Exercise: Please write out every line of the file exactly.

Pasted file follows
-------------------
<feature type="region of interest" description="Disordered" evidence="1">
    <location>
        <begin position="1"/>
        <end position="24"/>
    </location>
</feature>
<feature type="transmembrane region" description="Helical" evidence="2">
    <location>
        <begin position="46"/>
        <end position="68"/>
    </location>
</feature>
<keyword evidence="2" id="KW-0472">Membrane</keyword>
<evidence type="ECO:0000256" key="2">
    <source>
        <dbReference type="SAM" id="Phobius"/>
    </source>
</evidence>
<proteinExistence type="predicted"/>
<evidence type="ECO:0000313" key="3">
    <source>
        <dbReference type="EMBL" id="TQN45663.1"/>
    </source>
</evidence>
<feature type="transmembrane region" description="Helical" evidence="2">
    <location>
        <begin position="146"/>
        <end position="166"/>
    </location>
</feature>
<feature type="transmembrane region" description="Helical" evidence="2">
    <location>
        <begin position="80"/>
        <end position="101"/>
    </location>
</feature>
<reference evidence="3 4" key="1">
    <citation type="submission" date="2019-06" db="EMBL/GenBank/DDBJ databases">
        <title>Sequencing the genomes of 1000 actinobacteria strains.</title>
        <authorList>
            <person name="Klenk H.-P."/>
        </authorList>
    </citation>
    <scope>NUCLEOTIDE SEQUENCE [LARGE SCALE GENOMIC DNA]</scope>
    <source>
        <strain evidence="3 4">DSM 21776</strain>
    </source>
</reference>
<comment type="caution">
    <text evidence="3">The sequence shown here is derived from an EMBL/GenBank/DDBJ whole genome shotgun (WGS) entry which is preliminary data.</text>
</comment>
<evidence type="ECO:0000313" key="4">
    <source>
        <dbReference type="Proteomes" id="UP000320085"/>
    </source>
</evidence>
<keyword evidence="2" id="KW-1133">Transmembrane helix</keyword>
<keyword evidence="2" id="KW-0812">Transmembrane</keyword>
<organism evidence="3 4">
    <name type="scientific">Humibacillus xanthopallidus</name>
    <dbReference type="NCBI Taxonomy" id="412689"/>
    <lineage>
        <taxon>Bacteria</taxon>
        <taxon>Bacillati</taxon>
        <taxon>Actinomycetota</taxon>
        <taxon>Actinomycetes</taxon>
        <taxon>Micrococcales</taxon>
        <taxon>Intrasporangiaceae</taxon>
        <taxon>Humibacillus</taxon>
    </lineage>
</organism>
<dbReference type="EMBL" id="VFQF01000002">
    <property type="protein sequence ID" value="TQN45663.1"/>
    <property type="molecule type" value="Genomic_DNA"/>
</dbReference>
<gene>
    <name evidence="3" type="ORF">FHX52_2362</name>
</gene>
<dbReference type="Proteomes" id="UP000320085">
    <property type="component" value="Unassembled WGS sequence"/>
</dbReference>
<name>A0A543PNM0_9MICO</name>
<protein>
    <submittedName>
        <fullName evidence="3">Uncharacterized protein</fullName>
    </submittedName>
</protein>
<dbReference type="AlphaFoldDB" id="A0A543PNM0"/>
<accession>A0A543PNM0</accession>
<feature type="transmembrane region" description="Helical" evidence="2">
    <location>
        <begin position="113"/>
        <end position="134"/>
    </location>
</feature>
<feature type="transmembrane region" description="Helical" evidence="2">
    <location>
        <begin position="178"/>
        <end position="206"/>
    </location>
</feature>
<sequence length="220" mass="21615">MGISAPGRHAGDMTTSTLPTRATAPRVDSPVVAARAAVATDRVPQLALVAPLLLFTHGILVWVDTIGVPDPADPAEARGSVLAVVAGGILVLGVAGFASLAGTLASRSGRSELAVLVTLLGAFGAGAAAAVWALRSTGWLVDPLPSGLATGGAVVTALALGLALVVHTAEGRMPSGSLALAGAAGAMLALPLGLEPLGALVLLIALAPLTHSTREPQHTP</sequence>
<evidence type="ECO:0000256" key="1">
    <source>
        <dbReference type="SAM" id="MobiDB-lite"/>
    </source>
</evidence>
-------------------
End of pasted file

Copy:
<feature type="region of interest" description="Disordered" evidence="1">
    <location>
        <begin position="1"/>
        <end position="24"/>
    </location>
</feature>
<feature type="transmembrane region" description="Helical" evidence="2">
    <location>
        <begin position="46"/>
        <end position="68"/>
    </location>
</feature>
<keyword evidence="2" id="KW-0472">Membrane</keyword>
<evidence type="ECO:0000256" key="2">
    <source>
        <dbReference type="SAM" id="Phobius"/>
    </source>
</evidence>
<proteinExistence type="predicted"/>
<evidence type="ECO:0000313" key="3">
    <source>
        <dbReference type="EMBL" id="TQN45663.1"/>
    </source>
</evidence>
<feature type="transmembrane region" description="Helical" evidence="2">
    <location>
        <begin position="146"/>
        <end position="166"/>
    </location>
</feature>
<feature type="transmembrane region" description="Helical" evidence="2">
    <location>
        <begin position="80"/>
        <end position="101"/>
    </location>
</feature>
<reference evidence="3 4" key="1">
    <citation type="submission" date="2019-06" db="EMBL/GenBank/DDBJ databases">
        <title>Sequencing the genomes of 1000 actinobacteria strains.</title>
        <authorList>
            <person name="Klenk H.-P."/>
        </authorList>
    </citation>
    <scope>NUCLEOTIDE SEQUENCE [LARGE SCALE GENOMIC DNA]</scope>
    <source>
        <strain evidence="3 4">DSM 21776</strain>
    </source>
</reference>
<comment type="caution">
    <text evidence="3">The sequence shown here is derived from an EMBL/GenBank/DDBJ whole genome shotgun (WGS) entry which is preliminary data.</text>
</comment>
<evidence type="ECO:0000313" key="4">
    <source>
        <dbReference type="Proteomes" id="UP000320085"/>
    </source>
</evidence>
<keyword evidence="2" id="KW-1133">Transmembrane helix</keyword>
<keyword evidence="2" id="KW-0812">Transmembrane</keyword>
<organism evidence="3 4">
    <name type="scientific">Humibacillus xanthopallidus</name>
    <dbReference type="NCBI Taxonomy" id="412689"/>
    <lineage>
        <taxon>Bacteria</taxon>
        <taxon>Bacillati</taxon>
        <taxon>Actinomycetota</taxon>
        <taxon>Actinomycetes</taxon>
        <taxon>Micrococcales</taxon>
        <taxon>Intrasporangiaceae</taxon>
        <taxon>Humibacillus</taxon>
    </lineage>
</organism>
<dbReference type="EMBL" id="VFQF01000002">
    <property type="protein sequence ID" value="TQN45663.1"/>
    <property type="molecule type" value="Genomic_DNA"/>
</dbReference>
<gene>
    <name evidence="3" type="ORF">FHX52_2362</name>
</gene>
<dbReference type="Proteomes" id="UP000320085">
    <property type="component" value="Unassembled WGS sequence"/>
</dbReference>
<name>A0A543PNM0_9MICO</name>
<protein>
    <submittedName>
        <fullName evidence="3">Uncharacterized protein</fullName>
    </submittedName>
</protein>
<dbReference type="AlphaFoldDB" id="A0A543PNM0"/>
<accession>A0A543PNM0</accession>
<feature type="transmembrane region" description="Helical" evidence="2">
    <location>
        <begin position="113"/>
        <end position="134"/>
    </location>
</feature>
<feature type="transmembrane region" description="Helical" evidence="2">
    <location>
        <begin position="178"/>
        <end position="206"/>
    </location>
</feature>
<sequence length="220" mass="21615">MGISAPGRHAGDMTTSTLPTRATAPRVDSPVVAARAAVATDRVPQLALVAPLLLFTHGILVWVDTIGVPDPADPAEARGSVLAVVAGGILVLGVAGFASLAGTLASRSGRSELAVLVTLLGAFGAGAAAAVWALRSTGWLVDPLPSGLATGGAVVTALALGLALVVHTAEGRMPSGSLALAGAAGAMLALPLGLEPLGALVLLIALAPLTHSTREPQHTP</sequence>
<evidence type="ECO:0000256" key="1">
    <source>
        <dbReference type="SAM" id="MobiDB-lite"/>
    </source>
</evidence>